A limited liability company can have employees. LLCs need to follow the rules for having a staff, such as paying at least minimum wage and offering employee benefits to full-time employees. It’s important to note that most LLC members can’t be employees of the LLC if they’re not filing taxes as a corporation. (Owners of an LLC are referred to as “members.”)
It’s completely possible for a single-member LLC to have employees. In fact, many LLCs run their business with employees. Even if you don’t want to hire full-time employees there are still lots of other options, such as independent contractors.
If you choose to use independent contractors, you won’t have to worry about withholding taxes or providing them with benefits. However, you will need to issue them a 1099 form. Independent contractors can be a great way to get specialized support without having the individual be your employee.
Before you can hire anyone for your LLC, you’ll need to apply for an employer identification number (EIN). This number is from the IRS and acknowledges that your business can legally hire employees. Getting an employer identification number is free, and the application process should only take a few minutes.
Hiring employees for an LLC is similar to most other businesses. There are a few things you’ll need to learn about a possible employee, especially for tax purposes. When hiring somebody, make sure that they’re legally authorized to work in the U.S. and that they have (or can get) a Social Security number. You’ll need to have clear guidelines for employee wages, and it’s always a good idea to have an employee handbook.
Once an employee has officially been hired, the LLC has 20 days to report that information to the state. Another thing that you’ll need to do is purchase workers’ compensation insurance. Your business will also need to have all required labor law posters with an explanation of rights posted throughout the workplace.
You’ll need to research all federal and state labor laws applicable to your industry and location.
It’s essential for business owners to pay employee wages in a timely and reliable manner. Payroll can be stressful, but there are great options you can consider to take this aspect of running a business on your plate (more on that later).
When it comes to paying employees, it’s important to think about payroll taxes. Make sure that you’re setting aside the correct amount each time an employee is paid. When you’re figuring out payroll taxes, it’s essential to keep a record and have clear paperwork.
Filing taxes is something that many people wonder about when starting an LLC.
By default, an LLC has the benefit of pass-through taxation, which means the business itself doesn’t need to pay federal income taxes. The LLC’s profits will only be federally taxed on the personal tax returns of the owners. The business itself would only pay federal income taxes if it elects to be taxed as a C corporation.
The employees of an LLC will pay taxes and have withholding taxes just like employees of other business entities. However, the LLC owners themselves aren’t allowed to be paid as employees themselves. They’re compensated by receiving their share of the LLC’s profits. Learn more about how to pay yourself from an LLC.
There’s an exception to the rule about LLC owners being able to be employees of the company. If the LLC elects to be taxed as an S corporation or C corporation, the LLC owners can be “owner-employees” of the company and receive a salary in addition to their share of the profits. Some LLCs file as a corporation because this allows them to pay employment taxes (the taxes earmarked for Social Security and Medicare) only on their salary and not their share of the profits. Learn more on our S corporation page.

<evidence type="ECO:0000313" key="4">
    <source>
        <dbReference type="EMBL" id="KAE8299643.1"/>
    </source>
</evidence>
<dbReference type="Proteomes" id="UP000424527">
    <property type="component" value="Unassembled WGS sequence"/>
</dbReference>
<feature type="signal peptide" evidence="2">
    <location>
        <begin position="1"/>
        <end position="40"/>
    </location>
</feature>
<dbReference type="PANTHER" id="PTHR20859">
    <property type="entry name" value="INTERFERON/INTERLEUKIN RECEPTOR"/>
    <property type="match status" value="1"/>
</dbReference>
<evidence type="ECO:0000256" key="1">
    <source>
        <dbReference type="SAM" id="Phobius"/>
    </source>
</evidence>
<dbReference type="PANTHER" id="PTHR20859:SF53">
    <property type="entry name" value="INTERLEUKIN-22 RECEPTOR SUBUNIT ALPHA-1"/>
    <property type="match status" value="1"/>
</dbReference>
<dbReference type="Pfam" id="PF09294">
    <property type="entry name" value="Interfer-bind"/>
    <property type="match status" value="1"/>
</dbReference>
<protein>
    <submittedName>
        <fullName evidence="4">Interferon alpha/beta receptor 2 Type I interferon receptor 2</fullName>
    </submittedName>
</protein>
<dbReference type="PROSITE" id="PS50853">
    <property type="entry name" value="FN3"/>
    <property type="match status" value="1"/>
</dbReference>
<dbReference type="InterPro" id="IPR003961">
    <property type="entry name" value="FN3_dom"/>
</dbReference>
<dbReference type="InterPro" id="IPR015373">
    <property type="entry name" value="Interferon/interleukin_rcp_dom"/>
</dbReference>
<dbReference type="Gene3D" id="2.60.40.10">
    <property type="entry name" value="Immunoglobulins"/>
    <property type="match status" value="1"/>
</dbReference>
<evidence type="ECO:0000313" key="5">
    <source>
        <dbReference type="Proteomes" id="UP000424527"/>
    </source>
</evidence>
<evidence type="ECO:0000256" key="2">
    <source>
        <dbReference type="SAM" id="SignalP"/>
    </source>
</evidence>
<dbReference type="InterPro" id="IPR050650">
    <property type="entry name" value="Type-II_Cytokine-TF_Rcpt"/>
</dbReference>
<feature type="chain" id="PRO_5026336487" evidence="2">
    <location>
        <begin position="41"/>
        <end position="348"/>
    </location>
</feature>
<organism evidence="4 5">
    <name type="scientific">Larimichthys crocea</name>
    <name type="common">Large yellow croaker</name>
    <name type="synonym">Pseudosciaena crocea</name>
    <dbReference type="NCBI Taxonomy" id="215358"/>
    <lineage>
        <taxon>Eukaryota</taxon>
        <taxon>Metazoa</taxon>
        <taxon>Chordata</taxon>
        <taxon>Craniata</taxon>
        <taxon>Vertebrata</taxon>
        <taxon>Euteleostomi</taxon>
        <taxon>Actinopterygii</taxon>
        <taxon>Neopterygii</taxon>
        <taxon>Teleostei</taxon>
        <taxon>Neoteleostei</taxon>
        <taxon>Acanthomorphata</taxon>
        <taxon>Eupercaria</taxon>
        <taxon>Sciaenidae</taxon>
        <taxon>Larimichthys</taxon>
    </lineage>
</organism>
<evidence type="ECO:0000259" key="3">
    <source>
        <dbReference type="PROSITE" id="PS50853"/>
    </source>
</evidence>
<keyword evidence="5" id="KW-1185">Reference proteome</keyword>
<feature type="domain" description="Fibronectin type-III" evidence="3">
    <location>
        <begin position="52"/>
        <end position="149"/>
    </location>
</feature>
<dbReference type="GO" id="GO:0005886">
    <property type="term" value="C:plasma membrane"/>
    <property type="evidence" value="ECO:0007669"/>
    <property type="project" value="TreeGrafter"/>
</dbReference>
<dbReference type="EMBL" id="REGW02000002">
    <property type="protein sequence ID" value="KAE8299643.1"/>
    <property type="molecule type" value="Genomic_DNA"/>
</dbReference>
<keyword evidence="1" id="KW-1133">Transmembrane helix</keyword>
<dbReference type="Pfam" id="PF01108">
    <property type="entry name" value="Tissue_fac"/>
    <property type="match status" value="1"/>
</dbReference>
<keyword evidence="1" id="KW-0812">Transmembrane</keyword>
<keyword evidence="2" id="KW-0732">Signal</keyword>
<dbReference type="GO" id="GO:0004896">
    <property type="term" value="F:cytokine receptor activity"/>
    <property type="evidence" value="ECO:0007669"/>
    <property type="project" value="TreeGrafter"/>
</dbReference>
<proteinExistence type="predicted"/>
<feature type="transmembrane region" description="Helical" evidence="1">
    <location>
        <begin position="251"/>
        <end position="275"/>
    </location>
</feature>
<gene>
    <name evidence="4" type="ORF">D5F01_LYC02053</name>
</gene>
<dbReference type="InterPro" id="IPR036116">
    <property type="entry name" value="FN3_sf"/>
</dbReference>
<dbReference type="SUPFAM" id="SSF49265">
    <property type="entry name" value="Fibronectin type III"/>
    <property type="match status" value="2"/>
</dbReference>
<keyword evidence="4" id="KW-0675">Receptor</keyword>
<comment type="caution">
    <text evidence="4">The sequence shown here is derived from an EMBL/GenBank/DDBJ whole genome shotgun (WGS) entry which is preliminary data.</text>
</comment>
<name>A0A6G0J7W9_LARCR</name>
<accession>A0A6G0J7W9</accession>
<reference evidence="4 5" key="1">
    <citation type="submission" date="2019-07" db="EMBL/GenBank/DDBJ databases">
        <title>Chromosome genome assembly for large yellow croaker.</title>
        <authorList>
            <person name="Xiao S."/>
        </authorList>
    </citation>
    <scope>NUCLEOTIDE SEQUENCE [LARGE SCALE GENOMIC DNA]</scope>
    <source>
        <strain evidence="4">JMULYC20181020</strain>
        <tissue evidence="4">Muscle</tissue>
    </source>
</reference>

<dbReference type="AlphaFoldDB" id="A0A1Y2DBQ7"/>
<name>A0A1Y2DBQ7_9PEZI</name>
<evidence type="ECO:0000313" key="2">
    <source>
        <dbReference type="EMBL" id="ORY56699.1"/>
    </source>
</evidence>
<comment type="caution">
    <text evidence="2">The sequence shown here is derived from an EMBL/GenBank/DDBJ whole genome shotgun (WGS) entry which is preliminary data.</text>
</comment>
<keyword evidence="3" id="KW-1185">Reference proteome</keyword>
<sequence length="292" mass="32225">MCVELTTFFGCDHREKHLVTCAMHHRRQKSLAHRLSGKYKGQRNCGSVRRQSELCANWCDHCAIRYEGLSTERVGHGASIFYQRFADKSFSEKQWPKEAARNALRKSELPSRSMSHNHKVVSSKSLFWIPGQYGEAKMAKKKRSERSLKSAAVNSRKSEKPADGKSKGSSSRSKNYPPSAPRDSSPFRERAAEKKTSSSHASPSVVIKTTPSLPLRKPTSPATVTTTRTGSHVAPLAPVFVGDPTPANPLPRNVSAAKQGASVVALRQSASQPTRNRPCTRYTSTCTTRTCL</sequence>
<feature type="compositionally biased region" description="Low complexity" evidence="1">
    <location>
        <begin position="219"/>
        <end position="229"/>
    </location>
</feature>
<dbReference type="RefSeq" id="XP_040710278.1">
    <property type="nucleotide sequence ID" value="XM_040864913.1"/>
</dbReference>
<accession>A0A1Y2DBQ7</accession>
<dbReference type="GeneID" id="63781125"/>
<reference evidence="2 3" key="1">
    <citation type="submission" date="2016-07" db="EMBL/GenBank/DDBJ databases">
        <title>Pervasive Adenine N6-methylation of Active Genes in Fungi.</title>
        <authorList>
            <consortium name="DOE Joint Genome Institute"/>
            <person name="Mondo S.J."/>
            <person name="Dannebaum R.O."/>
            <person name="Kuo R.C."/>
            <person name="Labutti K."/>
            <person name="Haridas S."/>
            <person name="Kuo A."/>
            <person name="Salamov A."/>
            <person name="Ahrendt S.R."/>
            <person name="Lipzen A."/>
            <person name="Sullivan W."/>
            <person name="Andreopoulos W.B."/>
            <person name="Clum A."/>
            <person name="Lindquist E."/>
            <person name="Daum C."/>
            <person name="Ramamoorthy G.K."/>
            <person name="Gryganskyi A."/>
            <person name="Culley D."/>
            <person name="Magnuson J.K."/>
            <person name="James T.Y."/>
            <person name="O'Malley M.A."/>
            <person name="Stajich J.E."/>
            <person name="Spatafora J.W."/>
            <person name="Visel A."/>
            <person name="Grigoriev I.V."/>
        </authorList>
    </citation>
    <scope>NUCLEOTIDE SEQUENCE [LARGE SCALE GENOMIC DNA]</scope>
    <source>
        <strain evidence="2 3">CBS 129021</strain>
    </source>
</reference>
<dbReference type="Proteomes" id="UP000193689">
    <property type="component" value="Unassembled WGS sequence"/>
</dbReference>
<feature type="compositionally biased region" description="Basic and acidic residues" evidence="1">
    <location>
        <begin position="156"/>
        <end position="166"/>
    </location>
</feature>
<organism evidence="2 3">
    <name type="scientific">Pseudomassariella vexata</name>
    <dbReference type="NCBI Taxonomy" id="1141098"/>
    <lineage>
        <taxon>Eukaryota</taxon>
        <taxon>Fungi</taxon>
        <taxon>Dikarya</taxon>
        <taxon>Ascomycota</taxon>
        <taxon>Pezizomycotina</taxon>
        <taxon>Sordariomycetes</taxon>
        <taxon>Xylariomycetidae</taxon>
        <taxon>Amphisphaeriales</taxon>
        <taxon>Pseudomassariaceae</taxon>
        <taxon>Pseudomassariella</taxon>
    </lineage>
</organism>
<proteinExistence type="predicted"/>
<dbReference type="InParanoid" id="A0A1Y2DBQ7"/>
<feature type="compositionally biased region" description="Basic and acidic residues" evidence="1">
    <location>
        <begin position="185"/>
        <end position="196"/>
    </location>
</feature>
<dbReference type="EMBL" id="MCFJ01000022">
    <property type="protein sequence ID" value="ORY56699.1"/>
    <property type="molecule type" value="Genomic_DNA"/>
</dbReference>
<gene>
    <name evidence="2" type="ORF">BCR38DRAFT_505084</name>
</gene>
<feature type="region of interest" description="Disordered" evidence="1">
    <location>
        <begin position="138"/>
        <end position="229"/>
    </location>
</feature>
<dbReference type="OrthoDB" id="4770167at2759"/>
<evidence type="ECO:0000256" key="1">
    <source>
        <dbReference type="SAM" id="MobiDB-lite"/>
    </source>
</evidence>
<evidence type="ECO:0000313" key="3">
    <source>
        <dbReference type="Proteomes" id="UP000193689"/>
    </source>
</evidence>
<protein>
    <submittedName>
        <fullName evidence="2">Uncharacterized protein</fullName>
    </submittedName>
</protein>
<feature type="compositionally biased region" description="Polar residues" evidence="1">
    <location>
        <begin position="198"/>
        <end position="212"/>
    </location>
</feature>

Some business owners don’t know that LLCs are required to keep their employee tax records for a minimum of four years. It’s important to keep your records so that you have answers if any questions ever arise.
It’s no secret that accounting can be stressful. If you want help organizing your finances for tax time, consider using ZenBusiness Money. When you choose ZenBusiness Money, you can keep all your business expenses in one place. If you prioritize staying organized, this is the right option for your business.
Our services are the perfect option for individuals who want to ensure their LLC is formed properly and has the tools it needs to run and grow. Whether you’re new to starting businesses or you’re an expert, it’s always great to have extra support.
Disclaimer: The content on this page is for informational purposes only, and does not constitute legal, tax, or accounting advice. If you have specific questions about any of these topics, seek the counsel of a licensed professional.
It’s possible for a member of an LLC to also be an employee, but only if the LLC first applies to be taxed as a corporation.
If you’re going to receive a salary from your LLC, you’ll need to file as a corporation.
If your LLC successfully applies with the IRS to be taxed as a corporation, then a member acting as an employee of the LLC can receive a W-2. They’ll also need to have the necessary taxes withheld from their paychecks.
There’s no restriction on the number of employees in an LLC, but if you’re the owner of the LLC, you must first apply to be taxed as a corporation by the IRS before you can be employed by the company.
If you’re an LLC member, then you typically won’t be receiving a salary. Instead, you’ll most likely be getting a percentage of the business profits that aligns with your amount of ownership. If you want to receive a salary, your LLC will need to apply to the IRS to be taxed as a corporation.
Start an LLC in Your State
When it comes to compliance, costs, and other factors, these are popular states for forming an LLC.
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